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Dev Biol. 1997 May 15;185(2):201-14.

In vitro preselection of gene-trapped embryonic stem cell clones for characterizing novel developmentally regulated genes in the mouse.

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Department of Anatomy, University of Wisconsin Medical School, Madison 53706, USA.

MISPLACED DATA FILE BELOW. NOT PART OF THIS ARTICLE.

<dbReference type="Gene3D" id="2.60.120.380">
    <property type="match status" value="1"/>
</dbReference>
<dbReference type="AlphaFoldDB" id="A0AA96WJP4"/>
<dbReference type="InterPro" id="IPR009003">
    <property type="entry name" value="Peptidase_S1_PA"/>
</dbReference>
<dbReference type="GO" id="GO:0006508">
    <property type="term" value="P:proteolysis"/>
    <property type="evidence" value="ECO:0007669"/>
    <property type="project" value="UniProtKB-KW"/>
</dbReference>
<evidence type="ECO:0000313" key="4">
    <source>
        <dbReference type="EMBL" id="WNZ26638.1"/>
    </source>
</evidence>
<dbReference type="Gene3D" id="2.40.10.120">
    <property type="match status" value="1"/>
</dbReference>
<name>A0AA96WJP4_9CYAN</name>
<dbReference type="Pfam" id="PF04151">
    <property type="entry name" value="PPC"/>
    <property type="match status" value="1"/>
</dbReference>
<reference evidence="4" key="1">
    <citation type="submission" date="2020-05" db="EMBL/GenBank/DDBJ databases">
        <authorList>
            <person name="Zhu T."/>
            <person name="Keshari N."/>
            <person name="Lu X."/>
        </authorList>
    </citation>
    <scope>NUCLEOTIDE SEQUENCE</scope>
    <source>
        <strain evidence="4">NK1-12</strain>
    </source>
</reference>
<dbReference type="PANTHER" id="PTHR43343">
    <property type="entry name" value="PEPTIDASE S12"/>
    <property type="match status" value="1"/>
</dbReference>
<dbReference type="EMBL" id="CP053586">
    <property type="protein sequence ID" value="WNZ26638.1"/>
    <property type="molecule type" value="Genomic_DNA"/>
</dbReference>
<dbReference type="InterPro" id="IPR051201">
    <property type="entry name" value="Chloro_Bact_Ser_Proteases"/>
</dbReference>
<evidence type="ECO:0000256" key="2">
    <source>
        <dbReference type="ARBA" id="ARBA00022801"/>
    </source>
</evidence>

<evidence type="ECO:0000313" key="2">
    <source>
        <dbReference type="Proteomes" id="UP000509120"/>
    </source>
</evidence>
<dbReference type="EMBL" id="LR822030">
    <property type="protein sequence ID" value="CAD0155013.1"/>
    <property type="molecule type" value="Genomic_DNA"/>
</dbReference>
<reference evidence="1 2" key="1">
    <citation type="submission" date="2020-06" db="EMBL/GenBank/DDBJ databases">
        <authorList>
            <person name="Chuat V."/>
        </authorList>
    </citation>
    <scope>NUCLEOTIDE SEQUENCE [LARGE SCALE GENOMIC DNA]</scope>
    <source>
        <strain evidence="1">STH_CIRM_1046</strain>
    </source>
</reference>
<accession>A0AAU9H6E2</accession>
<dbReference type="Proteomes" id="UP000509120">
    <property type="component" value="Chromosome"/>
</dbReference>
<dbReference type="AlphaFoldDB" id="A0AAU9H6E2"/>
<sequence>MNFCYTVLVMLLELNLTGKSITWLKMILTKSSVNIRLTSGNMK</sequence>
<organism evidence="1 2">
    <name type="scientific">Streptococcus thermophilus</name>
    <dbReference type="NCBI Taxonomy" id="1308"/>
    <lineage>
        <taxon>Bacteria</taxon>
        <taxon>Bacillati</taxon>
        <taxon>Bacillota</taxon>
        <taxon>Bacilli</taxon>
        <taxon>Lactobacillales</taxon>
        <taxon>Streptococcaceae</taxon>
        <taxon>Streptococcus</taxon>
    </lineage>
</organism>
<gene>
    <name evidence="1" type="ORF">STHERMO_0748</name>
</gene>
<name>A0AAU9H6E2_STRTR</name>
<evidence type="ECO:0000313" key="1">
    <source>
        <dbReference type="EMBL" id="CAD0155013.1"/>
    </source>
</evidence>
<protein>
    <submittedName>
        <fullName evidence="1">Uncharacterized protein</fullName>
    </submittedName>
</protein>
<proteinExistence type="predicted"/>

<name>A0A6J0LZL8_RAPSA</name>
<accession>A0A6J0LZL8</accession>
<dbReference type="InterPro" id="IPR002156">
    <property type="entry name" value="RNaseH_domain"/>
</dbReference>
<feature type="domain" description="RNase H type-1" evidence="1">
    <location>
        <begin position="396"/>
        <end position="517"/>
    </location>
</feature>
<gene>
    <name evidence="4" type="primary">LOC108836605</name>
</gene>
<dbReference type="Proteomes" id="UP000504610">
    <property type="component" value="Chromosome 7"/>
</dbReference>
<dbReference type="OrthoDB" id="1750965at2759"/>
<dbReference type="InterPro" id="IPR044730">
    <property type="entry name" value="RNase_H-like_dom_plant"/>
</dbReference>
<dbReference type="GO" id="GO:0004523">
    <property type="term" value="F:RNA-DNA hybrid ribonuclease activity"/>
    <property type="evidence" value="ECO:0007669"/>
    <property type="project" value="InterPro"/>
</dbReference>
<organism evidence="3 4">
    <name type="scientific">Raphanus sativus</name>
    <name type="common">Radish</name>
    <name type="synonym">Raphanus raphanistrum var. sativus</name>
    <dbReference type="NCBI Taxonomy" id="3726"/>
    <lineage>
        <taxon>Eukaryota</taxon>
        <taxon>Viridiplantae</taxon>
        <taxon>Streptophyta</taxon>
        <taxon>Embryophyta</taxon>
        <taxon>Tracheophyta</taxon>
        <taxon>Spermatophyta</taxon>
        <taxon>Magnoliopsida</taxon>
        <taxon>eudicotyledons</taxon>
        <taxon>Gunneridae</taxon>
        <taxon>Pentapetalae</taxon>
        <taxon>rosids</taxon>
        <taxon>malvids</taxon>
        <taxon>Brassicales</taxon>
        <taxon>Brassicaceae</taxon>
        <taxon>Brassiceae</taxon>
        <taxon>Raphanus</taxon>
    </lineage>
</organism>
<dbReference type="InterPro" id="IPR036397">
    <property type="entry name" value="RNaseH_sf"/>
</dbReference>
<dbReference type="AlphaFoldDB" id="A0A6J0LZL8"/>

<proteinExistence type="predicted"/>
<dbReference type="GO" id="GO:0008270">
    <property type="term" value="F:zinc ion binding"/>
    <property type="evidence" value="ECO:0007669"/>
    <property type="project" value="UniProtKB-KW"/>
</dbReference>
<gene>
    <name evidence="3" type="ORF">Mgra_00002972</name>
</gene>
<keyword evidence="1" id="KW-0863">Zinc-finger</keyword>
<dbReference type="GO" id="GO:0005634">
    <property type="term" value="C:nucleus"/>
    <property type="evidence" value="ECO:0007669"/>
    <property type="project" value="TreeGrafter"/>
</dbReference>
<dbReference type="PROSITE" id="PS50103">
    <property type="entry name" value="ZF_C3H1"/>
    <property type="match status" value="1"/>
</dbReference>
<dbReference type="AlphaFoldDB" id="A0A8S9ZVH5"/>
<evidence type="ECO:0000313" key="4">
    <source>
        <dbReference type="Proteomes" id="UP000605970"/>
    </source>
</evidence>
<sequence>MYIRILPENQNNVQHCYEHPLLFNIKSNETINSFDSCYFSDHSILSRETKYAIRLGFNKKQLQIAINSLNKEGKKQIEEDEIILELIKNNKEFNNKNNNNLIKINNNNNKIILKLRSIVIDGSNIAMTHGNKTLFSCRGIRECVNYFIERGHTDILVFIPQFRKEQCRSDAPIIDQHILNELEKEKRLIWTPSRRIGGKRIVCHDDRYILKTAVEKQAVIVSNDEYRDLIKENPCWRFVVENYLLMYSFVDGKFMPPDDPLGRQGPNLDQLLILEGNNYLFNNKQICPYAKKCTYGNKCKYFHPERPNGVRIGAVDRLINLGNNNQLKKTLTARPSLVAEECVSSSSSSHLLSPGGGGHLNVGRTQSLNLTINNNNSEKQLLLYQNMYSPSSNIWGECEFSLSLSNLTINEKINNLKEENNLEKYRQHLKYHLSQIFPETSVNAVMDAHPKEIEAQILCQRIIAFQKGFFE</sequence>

We have developed an in vitro gene trap screen for novel murine genes that allows one to determine, prior to making chimeric or transgenic animals, if these genes are expressed in one or more specific embryonic tissues. Totipotent embryonic stem (ES) cells are infected with a retroviral gene trap construct encoding a selectable lacZ/neo fusion gene, which is expressed only if the gene trap inserts within an active transcription unit. G418-resistant ES cell clones are induced to differentiate in vitro, and neurons, glia, myocytes, and chondrocytes are screened for expression of beta-galactosidase (beta-gal). cDNAs of the gene trap transcripts are obtained by 5' rapid amplification of cDNA ends and are sequenced to determine if they represent novel genes. In situ hybridization analyses show that trapped genes are expressed in vivo within the cell types that express beta-gal in vitro. Gene traps and their wild-type alleles are characterized in terms of copy number, alternate splicing of their transcripts, and the proportion of endogenous mRNA sequence that is replaced by lacZ/neo in the hybrid gene trap transcript. This approach, which we term "in vitro preselection," is more economical than standard in vivo gene trap screening because tissue-specific expression of probable knockout alleles is verified before transgenic animals are generated. These results also highlight the utility of ES cell differentiation in vitro as a method with which to study the molecular mechanisms regulating the specification and commitment of a variety of cell and tissue types.

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